Employment and Job Benefits Among Those With Spinal Cord Dysfunction: A Comparison of People With Spinal Cord Injury and Multiple Sclerosis

James S. Krause, Clara E. Dismuke-Greer, Karla S. Reed, Phillip Rumrill

Research output: Contribution to journalArticlepeer-review

7 Scopus citations


Objective: (1) Identify the proportion of participants with spinal cord dysfunction (SCD) reporting each of 10 job benefits and compare the proportions between participants with spinal cord injury (SCI) and multiple sclerosis (MS); and (2) examine if diagnostic criteria, demographics, education level, and functional limitations are associated with the number of job benefits received. Design: Econometric modeling of cross-sectional data using a 2-step data analytic model of employment and job benefits. Setting: Medical university in the southeastern United States. Participants: Participants (N=2624) were identified from the southeastern United States. After eliminating those age 65 and older, there were 2624 adult participants with SCD; 1234 had MS and 1390 had SCI. Interventions: Not applicable. Main Outcome Measures: Current employment status; number of benefits received and specific benefits received. Results: A greater proportion of participants with MS received benefits, with significant differences observed on all but 1 type of benefit. Among those who were employed, a greater number of benefits was associated with having MS, greater education, younger age, married or in an unmarried couple, and not having functional restrictions with cognition, doing errands, or shopping alone in the community, and walking. Conclusions: Employed participants with MS were more likely to receive job benefits, indicative of a higher quality of employment, compared to participants with SCI. Employment without benefits is a form of underemployment that disproportionately affects individuals with many of the same characteristics that initially lead to disparities in probability of gainful employment.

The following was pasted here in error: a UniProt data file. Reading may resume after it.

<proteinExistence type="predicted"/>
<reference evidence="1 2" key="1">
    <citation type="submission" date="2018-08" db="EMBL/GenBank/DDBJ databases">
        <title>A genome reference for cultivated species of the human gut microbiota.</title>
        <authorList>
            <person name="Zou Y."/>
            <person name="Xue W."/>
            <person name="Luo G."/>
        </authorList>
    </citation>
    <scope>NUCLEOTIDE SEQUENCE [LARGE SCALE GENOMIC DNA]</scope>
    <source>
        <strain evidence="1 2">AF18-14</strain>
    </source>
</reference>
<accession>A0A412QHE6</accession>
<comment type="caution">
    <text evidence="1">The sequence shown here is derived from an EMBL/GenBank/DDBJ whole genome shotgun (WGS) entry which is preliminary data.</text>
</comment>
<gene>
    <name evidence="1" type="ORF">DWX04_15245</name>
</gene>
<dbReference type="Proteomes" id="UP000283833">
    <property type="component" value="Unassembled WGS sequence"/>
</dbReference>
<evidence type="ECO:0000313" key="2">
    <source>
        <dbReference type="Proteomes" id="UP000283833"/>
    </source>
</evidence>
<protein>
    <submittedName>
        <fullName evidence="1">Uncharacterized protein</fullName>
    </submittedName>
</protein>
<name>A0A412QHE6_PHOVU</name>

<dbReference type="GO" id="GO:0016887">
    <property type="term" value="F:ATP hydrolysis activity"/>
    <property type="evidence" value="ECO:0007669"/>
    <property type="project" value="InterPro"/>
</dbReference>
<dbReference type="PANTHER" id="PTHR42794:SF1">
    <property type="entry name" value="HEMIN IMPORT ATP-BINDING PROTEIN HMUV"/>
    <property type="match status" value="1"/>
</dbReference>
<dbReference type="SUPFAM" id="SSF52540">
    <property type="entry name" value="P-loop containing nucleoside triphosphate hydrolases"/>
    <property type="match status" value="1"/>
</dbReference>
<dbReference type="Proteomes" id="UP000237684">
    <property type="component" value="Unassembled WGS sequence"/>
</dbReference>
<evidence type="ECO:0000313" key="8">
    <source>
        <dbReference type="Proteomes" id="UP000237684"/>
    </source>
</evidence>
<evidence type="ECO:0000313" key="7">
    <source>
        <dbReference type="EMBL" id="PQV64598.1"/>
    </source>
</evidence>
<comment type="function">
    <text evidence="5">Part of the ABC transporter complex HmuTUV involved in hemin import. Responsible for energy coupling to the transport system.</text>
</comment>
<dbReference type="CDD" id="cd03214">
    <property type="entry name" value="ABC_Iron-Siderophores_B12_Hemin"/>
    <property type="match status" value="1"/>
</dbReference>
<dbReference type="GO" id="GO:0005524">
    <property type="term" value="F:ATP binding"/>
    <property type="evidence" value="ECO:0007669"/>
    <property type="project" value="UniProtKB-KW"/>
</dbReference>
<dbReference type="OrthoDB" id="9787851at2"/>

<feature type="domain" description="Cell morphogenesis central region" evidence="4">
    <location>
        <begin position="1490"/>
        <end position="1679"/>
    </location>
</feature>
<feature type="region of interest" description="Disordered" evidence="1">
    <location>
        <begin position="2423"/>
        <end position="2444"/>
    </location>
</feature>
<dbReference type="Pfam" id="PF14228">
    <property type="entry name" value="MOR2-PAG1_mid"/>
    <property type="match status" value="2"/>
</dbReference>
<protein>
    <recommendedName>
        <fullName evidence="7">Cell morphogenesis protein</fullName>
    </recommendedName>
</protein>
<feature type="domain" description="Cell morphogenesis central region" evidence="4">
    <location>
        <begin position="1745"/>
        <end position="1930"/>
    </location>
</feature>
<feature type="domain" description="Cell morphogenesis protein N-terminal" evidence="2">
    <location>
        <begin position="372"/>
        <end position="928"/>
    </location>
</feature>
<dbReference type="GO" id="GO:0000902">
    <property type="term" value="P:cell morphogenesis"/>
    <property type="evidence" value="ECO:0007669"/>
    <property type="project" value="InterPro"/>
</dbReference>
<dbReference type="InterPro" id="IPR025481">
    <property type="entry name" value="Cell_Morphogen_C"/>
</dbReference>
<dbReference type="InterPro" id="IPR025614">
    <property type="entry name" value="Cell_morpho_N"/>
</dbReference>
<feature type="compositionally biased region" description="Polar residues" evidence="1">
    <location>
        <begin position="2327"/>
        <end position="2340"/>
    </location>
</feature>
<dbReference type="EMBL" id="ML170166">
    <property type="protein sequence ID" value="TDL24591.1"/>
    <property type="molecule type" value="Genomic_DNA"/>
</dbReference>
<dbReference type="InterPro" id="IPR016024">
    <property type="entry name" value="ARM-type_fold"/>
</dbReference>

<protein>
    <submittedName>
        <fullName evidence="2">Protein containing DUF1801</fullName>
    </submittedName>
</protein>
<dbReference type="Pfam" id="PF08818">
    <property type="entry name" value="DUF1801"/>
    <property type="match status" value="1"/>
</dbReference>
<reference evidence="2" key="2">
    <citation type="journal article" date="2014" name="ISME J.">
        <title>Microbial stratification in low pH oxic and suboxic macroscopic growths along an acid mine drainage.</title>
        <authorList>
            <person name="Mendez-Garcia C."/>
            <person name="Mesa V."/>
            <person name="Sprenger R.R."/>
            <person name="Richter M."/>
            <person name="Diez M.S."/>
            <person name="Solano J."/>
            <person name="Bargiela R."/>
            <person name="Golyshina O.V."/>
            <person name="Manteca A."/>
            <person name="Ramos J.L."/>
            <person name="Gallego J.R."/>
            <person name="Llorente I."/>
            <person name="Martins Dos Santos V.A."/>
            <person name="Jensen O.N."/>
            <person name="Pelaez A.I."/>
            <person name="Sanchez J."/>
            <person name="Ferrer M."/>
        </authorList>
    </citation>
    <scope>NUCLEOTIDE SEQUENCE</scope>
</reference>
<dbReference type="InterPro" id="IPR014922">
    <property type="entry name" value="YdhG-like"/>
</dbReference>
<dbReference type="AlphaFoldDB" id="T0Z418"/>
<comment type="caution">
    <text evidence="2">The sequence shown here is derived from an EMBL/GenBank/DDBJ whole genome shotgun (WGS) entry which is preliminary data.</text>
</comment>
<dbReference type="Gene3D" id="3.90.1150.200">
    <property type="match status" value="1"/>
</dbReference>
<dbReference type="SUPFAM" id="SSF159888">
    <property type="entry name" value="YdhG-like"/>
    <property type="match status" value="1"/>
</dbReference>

Original languageEnglish
Pages (from-to)1932-1938
Number of pages7
JournalArchives of Physical Medicine and Rehabilitation
Issue number10
StatePublished - Oct 2019

Bibliographical note

Publisher Copyright:
© 2019 American Congress of Rehabilitation Medicine


  • Employment
  • Multiple sclerosis
  • Rehabilitation
  • Spinal cord injuries

ASJC Scopus subject areas

  • Physical Therapy, Sports Therapy and Rehabilitation
  • Rehabilitation


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